13K vaccinated in first three days at Ford Field, mobile sites; 72% White, 14% Black

Sarah Rahal
The Detroit News

Detroit — Michigan residents are traveling from near and far to secure their dose at the Ford Field mass vaccination clinic in hopes of returning to some normalcy.

The clinic opened Wednesday, and through Friday 13,100 people received a vaccine dose either at Ford Field or through mobile vaccination clinics, an average of 4,367 per day. The state's goal is 6,000 per day.

Invitations have been going out to urge people to book a vaccine appointment; 14,000 appointments were scheduled in the first four days, spokesman Mike Nowlin said.

At least 5,000 doses will be available at Ford Field each day and another 1,000 through mobile clinics working with four local health departments.

Luca Valadares and Shaurya Tiwari, both 19 and University of Michigan students, traveled from Ann Arbor Saturday with a group of friends to get the vaccine Saturday, March 27, 2021.

FEMA has restricted press from inside the stadium. But people leaving after getting their shot said the process is quick and efficient.

"It was very smooth and amazingly simple," said Jennifer Burt, 54, of Novi. "My daughter pre-registered and had an earlier appointment and we just joined on to her appointment a half-hour before showing up. Our family of four all got vaccinated within 45 minutes."

Burt, who always worked remotely from home, said it's been nice having her children home but "it's time to return to normal."

To those who are hesitant, she says, "Just do it. It's going to be like this for a while until more people get vaccinated, but hopefully, by doing so, we have a little more freedom."

According to the Michigan Department of Health and Human Services, of those who received a vaccine in Detroit:

  • 72.3% were White
  • 13.8% were Black or African American 
  • 4.9% were Asian
  • 4.7% were Latinx
  • 3.2% were other 
  • 1% were American Indian or Alaskan Native 

Henry Ford Health System's Dr. Usamah (Sam) Mossallam, who is medical director of the Ford Field vaccine site, told The Detroit News Wednesday that the focus is trying to get into urban communities, as well as Detroit, which was the most hard-hit city by the first wave of the pandemic.

"This is a way to actually just show people, come on in. We're in the middle of the city trying to get folks of color, trying to get vulnerable populations, trying to get the Latin American population," he said.

For the next eight weeks, the site is expected to distribute 335,000 doses in addition to the state's allocation from the federal government that goes to hospitals, health departments and pharmacies, Gov. Gretchen Whitmer said last week.

The Ford Field vaccination site is a collaboration of the state, Wayne County, Meijer, the city, Henry Ford Health System and the Federal Emergency Management Agency.

At the request of FEMA, 220 Department of Defense military medical and support staff will serve at Ford Field.

Luca Valadares and Shaurya Tiwari, both 19 and University of Michigan students, traveled from Ann Arbor Saturday with a group of friends to get the vaccine.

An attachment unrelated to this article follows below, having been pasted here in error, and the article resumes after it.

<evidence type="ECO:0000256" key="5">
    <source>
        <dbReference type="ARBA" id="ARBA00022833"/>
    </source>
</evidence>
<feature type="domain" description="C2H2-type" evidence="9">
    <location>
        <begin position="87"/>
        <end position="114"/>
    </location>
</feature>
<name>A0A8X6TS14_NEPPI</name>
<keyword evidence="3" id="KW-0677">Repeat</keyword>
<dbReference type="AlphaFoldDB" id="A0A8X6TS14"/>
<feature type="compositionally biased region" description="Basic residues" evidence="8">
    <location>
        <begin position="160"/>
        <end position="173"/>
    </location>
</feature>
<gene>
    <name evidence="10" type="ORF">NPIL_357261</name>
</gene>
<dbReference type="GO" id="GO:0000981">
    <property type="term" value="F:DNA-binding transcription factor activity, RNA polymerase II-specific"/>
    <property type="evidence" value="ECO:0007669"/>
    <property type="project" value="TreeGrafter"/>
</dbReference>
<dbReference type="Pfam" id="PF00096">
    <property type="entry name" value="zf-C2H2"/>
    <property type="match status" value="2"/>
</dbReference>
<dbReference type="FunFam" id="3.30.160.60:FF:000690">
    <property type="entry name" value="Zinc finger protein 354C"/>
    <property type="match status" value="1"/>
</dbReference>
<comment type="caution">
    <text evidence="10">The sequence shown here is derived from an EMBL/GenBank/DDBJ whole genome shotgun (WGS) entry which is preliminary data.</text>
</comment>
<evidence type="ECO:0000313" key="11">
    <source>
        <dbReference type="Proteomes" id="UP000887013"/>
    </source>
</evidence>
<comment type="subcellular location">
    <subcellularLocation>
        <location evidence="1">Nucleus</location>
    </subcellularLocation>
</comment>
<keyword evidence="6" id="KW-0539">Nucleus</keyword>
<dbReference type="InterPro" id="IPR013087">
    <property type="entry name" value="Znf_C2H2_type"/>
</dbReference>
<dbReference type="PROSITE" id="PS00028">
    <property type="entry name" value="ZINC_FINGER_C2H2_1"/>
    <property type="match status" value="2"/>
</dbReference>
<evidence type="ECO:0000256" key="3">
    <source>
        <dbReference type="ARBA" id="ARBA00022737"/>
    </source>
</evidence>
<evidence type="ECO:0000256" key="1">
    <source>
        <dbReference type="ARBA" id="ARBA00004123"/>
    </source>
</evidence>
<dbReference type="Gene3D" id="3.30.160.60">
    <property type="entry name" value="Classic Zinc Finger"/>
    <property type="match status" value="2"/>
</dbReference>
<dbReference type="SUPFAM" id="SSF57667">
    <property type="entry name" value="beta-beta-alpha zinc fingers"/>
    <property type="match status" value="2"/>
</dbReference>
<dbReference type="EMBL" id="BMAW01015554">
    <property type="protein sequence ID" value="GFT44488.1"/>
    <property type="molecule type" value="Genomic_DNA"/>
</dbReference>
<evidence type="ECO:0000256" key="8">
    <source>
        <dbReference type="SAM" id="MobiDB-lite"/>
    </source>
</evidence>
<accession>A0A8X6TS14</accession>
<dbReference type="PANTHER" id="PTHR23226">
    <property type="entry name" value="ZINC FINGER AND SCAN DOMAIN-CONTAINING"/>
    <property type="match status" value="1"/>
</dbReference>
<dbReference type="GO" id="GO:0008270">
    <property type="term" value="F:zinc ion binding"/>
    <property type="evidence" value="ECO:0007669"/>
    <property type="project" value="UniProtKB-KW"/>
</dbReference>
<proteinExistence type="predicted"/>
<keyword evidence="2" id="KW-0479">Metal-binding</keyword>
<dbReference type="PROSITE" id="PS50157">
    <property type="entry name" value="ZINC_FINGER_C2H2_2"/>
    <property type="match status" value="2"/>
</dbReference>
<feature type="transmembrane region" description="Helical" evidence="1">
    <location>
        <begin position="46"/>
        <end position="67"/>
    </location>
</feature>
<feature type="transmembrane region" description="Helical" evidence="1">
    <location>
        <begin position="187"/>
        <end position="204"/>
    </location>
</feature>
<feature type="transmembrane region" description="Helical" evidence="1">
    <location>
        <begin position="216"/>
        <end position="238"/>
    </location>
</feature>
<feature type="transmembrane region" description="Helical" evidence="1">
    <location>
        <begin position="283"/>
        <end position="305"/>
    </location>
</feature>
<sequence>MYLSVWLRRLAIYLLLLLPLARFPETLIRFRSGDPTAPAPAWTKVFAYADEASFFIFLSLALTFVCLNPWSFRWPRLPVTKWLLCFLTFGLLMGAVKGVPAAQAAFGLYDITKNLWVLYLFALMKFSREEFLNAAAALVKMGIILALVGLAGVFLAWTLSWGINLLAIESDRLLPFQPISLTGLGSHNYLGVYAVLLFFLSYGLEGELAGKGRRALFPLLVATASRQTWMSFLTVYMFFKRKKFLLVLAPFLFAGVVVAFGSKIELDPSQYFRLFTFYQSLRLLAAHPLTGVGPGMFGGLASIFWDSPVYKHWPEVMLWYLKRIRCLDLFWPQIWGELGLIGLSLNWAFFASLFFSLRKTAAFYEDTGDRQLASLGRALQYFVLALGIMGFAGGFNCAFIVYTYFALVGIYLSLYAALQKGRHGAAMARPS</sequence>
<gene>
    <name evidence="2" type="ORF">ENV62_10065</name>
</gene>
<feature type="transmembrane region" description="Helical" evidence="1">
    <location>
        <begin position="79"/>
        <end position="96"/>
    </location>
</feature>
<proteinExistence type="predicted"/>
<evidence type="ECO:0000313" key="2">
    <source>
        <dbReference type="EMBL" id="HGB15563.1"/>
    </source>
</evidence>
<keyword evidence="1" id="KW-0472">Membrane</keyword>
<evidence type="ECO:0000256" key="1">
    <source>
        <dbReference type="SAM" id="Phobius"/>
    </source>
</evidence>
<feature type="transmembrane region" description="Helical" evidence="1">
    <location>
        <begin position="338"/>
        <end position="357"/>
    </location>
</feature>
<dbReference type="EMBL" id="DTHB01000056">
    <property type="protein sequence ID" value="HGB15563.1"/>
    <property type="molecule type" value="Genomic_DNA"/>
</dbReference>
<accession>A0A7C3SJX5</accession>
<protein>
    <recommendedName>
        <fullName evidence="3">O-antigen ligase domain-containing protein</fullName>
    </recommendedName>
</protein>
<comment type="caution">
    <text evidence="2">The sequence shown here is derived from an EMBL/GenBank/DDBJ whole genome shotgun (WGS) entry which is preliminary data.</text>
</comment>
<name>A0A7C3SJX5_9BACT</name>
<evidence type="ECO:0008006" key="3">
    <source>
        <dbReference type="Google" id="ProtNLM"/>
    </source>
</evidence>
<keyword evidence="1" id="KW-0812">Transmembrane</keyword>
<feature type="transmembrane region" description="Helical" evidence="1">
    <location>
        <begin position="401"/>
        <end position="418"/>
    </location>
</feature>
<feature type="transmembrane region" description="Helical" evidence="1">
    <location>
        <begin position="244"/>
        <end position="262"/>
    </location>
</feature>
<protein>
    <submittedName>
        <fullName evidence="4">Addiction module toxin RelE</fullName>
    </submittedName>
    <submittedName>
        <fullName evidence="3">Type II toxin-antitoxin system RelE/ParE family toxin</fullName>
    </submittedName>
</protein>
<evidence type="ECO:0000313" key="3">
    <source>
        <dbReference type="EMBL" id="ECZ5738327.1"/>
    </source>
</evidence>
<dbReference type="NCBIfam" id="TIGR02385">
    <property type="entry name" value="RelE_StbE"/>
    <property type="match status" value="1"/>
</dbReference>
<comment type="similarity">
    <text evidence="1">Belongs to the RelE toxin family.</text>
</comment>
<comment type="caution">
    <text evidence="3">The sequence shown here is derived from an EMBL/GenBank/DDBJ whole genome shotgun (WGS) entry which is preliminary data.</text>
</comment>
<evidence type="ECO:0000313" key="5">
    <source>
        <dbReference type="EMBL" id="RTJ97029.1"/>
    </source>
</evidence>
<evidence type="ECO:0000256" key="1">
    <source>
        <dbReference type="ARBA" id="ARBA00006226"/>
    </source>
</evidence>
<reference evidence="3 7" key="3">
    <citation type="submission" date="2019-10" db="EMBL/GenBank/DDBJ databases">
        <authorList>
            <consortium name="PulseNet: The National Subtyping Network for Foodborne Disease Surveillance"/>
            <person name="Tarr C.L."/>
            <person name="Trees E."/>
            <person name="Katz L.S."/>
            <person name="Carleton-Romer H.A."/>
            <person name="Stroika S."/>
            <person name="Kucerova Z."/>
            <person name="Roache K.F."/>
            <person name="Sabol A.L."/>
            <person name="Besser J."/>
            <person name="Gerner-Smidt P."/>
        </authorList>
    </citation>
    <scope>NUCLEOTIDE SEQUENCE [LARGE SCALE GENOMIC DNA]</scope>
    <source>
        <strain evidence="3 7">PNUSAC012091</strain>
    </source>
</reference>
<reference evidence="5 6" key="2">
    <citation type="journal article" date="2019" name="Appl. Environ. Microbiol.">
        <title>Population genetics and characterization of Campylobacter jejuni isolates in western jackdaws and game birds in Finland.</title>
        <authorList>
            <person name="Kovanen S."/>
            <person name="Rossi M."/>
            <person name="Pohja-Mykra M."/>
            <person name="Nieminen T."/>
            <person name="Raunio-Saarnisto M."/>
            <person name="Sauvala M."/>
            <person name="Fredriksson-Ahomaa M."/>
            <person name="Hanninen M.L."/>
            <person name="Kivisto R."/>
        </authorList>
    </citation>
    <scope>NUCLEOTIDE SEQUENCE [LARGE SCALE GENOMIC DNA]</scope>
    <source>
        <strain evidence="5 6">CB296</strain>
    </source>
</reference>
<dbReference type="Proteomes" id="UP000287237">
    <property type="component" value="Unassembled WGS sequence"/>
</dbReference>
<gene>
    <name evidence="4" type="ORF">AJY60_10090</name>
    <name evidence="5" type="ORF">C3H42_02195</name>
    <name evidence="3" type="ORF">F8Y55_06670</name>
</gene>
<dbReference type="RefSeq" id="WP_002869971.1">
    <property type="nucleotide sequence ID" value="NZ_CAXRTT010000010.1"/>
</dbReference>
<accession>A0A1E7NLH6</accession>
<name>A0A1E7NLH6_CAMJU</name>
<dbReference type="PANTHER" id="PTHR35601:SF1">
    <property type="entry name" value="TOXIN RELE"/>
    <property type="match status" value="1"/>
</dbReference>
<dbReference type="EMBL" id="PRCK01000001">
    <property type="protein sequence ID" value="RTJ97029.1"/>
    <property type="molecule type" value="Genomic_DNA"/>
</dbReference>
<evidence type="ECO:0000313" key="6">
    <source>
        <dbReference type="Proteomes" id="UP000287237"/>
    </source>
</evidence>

"We had previously registered when the site first opened and booked our appointments Wednesday. It was very smooth and efficient," Tiwari said.

Both the students said they had medical conditions and feared variant B.1.1.7. which has turned their campus life upside down.

B.1.1.7. originated in Washtenaw County after a Michigan student traveled from the United Kingdom. There are nearly 1,000 cases of the variant in Michigan, the second-most in the country behind Florida. 

"Cases have been going down within the past two weeks and things are more under control on campus than at the beginning of the semester," Valadares said. "UM Medical gets a lot of vaccines but they're nowhere near as advanced as Ford Field. I thought it would be disorganized because it's at a stadium but now having gone through the process, seeing how simple it was, I don't see why others are hesitant."

The Pfizer vaccine will be offered for the first three weeks and returning patients will also receive the second dose during the fourth, fifth and sixth weeks of operation. The site will administer the Johnson & Johnson vaccine during the last two weeks, officials said.

On Thursday, the Michigan Department of Health and Human Services put a call out for any adult that could show up for a walk-up appointment within two hours, could secure a vaccine dose.

The state health department said no doses were wasted Thursday following the impromptu walk-up appeal. Officials declined to further comment on what led to the surplus in doses.

How to book an appointment

Any Michigan resident who is currently eligible, those 50 years and older or those 16 and older with disabilities or medical conditions, can fill out a registration form for an appointment online at clinic.meijer.com/register/CL2021.

Eligible residents can also text "EndCOVID" to 75049 and select the Ford Field location or call the health department hotline at (888) 535-6136 and press 1. For those unable to text or access the internet, the call center is open from 8 a.m. to 5 p.m. Monday through Friday and 8 a.m. to 1 p.m Saturday and Sunday.

Eligible residents who have already signed up with Meijer will need to register a second time for Ford Field. People who register can choose the first appointment that becomes available, either in a store or at Ford Field.

After completing the forms, people who have registered will receive an invitation either by phone or text when it’s their turn to schedule the appointment. Vaccine appointments will be scheduled a few days in advance, officials said.

Starting April 5 the state is expecting to expand eligibility to include all Michigan residents 16 and up.


Twitter: @SarahRahal_